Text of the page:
Contributors also discussed the possibility of changing the default font in the editor to ease the transition to Gutenberg in the future. Currently, Gutenberg uses system fonts for UI and Noto Serif for the editor text.

Mel Choyce, who is heading the Customizer focus with Weston Ruter, said she hopes the team can finish the Gallery Widget for 4.9. Current progress on the widget can be found on GitHub.

WordPress 4.8.1 is tentatively planned for the last week in July, and contributors anticipate including a fix for some issues with the new Text Widget stripping out code.


Source: planet

WPTavern: WordPress’ New Gutenberg Editor Now Available as a Plugin for Testing

One of the featured sessions at WordCamp Europe 2017 was Om Malik’s interview with Matt Mullenweg, followed by a 20-minute Q&A from the audience. After showing a preview of the new Gutenberg editor with dynamic blocks replacing widgets, Mullenweg announced that it is now available as a plugin on WordPress.org.

Gutenberg has been in development for six months and is ready for testing, but its developers do not recommend using it on production sites. Anyone interested in the future of WordPress will want to take it for a test drive, as the new editor will revolutionize the way users think about creating and editing content. The demo video at WordCamp Europe also showed Gutenberg working smoothly in a mobile context.

At first glance, it may appear that WordPress is trying to copy its more recent competitors (Medium, Wix, and others) to keep pace, but the 14-year-old software has offered many of these content capabilities for years. Mullenweg explained how the new editor simply unifies the UI into blocks that can be placed anywhere. Gutenberg is set to replace widgets, the HTML UI of shortcodes, and blocks previously offered through the TinyMCE toolbar.

“We’ve taken stabs at this before, if you imagine our previous efforts with post formats – to make it easier to do certain types of media or quote posts or things like that,” Mullenweg said. “That whole concept can now flatten to just being a block. Working all that in, it’s bringing things we’ve been thinking about for a very long time in WordPress.”

If you’ve ever sat down with a new user to introduce them to WordPress, then you probably answered a long list of painful questions regarding the many varied and confusing ways of creating content. Gutenberg has the potential to make WordPress much easier to use.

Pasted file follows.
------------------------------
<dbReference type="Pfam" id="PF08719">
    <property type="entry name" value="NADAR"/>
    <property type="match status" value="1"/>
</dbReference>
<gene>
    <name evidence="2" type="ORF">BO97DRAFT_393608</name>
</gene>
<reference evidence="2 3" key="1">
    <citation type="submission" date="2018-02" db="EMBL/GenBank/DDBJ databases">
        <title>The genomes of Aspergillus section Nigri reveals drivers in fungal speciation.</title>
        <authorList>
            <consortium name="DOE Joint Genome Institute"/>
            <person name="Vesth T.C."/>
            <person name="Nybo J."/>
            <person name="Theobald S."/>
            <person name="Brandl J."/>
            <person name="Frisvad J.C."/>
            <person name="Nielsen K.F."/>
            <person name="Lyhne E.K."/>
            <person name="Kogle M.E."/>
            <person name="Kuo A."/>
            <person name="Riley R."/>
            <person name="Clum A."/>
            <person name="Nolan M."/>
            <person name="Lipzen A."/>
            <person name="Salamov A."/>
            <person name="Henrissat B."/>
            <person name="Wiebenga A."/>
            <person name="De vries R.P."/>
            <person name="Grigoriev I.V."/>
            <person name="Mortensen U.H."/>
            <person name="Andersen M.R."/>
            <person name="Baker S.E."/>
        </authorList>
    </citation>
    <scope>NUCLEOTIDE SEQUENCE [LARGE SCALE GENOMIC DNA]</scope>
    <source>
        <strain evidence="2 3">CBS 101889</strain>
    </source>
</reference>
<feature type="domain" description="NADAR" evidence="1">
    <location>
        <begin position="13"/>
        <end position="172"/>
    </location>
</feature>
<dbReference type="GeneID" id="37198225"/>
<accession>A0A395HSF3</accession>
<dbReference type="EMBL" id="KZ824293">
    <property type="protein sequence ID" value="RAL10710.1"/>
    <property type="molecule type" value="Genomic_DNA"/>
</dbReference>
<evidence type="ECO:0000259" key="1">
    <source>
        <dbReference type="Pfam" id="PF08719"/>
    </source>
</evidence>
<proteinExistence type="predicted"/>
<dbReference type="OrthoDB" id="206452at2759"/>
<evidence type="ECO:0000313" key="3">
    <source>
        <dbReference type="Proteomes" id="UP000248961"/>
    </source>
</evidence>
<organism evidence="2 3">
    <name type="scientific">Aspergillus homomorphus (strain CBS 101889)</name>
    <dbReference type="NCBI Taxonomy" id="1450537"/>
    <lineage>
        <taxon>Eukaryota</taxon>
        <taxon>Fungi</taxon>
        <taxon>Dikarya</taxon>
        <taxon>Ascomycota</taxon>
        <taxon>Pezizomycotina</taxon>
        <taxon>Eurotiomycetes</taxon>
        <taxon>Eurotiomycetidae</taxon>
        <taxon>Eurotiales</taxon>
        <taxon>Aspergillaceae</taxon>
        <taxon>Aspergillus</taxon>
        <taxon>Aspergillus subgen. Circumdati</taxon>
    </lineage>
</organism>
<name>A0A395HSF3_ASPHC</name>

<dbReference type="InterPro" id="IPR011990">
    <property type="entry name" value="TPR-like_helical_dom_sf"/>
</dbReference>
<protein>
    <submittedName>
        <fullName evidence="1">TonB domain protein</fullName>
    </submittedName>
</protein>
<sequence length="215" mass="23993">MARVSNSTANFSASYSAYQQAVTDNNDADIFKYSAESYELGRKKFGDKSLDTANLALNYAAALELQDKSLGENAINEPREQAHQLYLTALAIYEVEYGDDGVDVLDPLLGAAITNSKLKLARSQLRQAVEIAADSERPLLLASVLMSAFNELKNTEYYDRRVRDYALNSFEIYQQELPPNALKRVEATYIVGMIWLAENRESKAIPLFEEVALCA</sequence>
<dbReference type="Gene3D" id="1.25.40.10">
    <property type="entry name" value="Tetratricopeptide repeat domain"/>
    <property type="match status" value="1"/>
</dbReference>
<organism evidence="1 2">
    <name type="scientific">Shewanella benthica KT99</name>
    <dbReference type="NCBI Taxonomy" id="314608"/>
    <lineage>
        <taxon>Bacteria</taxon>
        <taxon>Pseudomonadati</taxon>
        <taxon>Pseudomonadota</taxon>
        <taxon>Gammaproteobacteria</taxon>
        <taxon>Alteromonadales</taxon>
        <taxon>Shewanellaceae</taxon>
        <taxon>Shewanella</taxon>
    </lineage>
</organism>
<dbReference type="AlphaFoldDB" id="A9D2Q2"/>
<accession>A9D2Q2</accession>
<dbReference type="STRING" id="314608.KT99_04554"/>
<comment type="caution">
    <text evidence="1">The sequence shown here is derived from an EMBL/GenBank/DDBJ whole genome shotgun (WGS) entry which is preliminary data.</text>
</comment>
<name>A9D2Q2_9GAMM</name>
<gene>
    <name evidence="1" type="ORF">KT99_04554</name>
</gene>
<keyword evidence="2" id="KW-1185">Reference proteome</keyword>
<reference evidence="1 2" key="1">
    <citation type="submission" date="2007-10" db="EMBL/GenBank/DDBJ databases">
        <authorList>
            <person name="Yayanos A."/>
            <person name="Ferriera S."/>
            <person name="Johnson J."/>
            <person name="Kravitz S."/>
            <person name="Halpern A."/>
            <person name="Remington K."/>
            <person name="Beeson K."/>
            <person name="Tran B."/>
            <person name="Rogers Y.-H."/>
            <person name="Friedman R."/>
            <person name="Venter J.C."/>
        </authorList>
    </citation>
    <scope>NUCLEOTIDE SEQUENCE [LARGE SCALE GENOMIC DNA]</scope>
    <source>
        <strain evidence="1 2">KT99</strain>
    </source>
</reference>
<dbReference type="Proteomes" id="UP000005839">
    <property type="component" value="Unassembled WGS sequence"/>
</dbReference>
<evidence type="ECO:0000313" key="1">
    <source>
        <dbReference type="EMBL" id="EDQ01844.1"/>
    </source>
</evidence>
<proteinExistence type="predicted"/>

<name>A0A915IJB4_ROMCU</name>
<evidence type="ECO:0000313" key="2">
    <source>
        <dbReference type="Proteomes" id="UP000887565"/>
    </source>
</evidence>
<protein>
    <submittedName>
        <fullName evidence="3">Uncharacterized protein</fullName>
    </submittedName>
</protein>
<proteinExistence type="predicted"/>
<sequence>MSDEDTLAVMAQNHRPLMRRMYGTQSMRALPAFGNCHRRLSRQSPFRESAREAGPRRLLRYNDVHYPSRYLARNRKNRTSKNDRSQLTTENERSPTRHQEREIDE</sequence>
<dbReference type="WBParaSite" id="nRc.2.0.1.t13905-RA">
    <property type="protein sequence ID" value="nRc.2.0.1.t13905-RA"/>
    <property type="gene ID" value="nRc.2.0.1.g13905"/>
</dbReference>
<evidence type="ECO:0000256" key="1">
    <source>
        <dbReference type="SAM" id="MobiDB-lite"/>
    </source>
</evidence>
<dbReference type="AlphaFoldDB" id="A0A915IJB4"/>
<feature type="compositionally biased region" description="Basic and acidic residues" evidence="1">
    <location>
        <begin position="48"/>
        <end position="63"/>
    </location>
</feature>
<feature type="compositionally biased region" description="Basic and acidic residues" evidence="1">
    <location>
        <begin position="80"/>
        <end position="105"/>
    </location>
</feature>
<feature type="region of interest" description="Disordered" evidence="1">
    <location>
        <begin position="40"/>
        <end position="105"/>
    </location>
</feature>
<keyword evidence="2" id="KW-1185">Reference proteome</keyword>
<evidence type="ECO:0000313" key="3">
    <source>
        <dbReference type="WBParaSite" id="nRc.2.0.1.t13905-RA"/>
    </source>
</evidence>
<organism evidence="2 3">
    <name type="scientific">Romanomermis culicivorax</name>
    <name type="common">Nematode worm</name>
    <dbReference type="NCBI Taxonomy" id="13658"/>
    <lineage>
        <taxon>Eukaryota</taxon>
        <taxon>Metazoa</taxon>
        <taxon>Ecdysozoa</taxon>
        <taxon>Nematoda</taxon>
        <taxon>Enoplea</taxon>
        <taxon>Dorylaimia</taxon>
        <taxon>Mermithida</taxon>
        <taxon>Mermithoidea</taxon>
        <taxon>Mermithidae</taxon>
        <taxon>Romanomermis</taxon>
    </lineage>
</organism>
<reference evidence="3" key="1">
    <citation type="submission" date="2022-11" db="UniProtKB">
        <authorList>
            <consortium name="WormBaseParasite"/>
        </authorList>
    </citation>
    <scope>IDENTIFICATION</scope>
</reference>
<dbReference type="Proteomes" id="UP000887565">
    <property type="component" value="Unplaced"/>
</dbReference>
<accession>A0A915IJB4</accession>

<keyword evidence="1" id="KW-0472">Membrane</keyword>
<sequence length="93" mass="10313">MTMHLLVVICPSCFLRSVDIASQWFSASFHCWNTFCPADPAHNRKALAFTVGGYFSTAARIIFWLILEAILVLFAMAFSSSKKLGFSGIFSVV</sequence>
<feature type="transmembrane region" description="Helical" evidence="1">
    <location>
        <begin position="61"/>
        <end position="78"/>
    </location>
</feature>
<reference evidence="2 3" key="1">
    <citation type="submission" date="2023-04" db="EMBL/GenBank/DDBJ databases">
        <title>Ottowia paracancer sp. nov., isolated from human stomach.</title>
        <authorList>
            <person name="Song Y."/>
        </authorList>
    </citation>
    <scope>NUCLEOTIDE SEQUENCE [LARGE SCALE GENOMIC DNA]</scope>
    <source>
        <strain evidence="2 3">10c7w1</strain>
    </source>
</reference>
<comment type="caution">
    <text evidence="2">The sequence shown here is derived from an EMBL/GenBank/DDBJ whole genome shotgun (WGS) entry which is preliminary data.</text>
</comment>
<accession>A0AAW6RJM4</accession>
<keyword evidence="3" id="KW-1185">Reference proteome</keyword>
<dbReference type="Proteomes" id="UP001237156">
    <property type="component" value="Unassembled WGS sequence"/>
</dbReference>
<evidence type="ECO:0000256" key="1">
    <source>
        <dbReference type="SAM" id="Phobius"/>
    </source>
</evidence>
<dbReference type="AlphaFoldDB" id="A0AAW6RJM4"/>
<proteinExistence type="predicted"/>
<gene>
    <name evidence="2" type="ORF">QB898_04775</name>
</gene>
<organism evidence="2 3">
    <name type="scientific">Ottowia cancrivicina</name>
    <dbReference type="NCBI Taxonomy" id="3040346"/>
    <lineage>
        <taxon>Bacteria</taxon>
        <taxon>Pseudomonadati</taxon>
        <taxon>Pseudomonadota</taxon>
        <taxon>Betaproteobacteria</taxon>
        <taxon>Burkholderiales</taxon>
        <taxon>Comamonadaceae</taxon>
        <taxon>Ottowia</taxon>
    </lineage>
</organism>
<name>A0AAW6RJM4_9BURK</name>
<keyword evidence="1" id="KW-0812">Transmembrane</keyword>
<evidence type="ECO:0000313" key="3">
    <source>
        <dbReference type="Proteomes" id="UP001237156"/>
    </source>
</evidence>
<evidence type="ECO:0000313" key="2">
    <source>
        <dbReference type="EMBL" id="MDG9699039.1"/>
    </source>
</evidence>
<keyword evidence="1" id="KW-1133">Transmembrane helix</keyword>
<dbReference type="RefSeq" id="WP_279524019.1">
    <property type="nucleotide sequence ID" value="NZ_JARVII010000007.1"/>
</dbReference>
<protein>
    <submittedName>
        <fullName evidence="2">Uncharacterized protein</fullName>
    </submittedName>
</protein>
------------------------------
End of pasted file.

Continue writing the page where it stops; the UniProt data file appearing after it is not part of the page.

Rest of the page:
“Right now WordPress makes you learn a lot of concepts – shortcodes, widgets, the stuff that exists inside TinyMCE as blocks today – and people rightly wonder why they can’t use those things everywhere,” Mullenweg said. “What we’re trying to do is shift it so that you only have to learn about blocks once and once you learn about the image block, that can be in a post, in a sidebar, in a page, in a custom post type, and it will work exactly the same way. Whatever is integrated with it, let’s say a plugin that brings in your Google Photos or your Dropbox, that will now work everywhere, too.”

Mullenweg said his previous attempt at replacing TinyMCE lasted approximately two years and they never ended up shipping it. Getting Gutenberg off the ground at this time allows WordPress to take the best of what competitors in both open source and commercial spaces have been doing, and improve upon it.

“Medium started five or six years ago,” Mullenweg said. “Browser technology, what you can do, has advanced quite a bit. I think this actually allows us to leapfrog past some of the really great visual editors, because we’re able to build on the shoulders of things like Medium, Wix, Squarespace, and others that have come before us.”

Gutenberg First Impressions and Concerns

The Gutenberg plugin is now active on more than 300 sites and first impressions are rolling in. This is the first time the new block editor has been easily accessible to any user who wants to try it. Gutenberg also offers a somewhat unique testing experience in that it creates its own menu inside WordPress, so users don’t have to choose between the old editor and the new one. Activating Gutenberg doesn’t make it an either/or experience and users can test at their own convenience.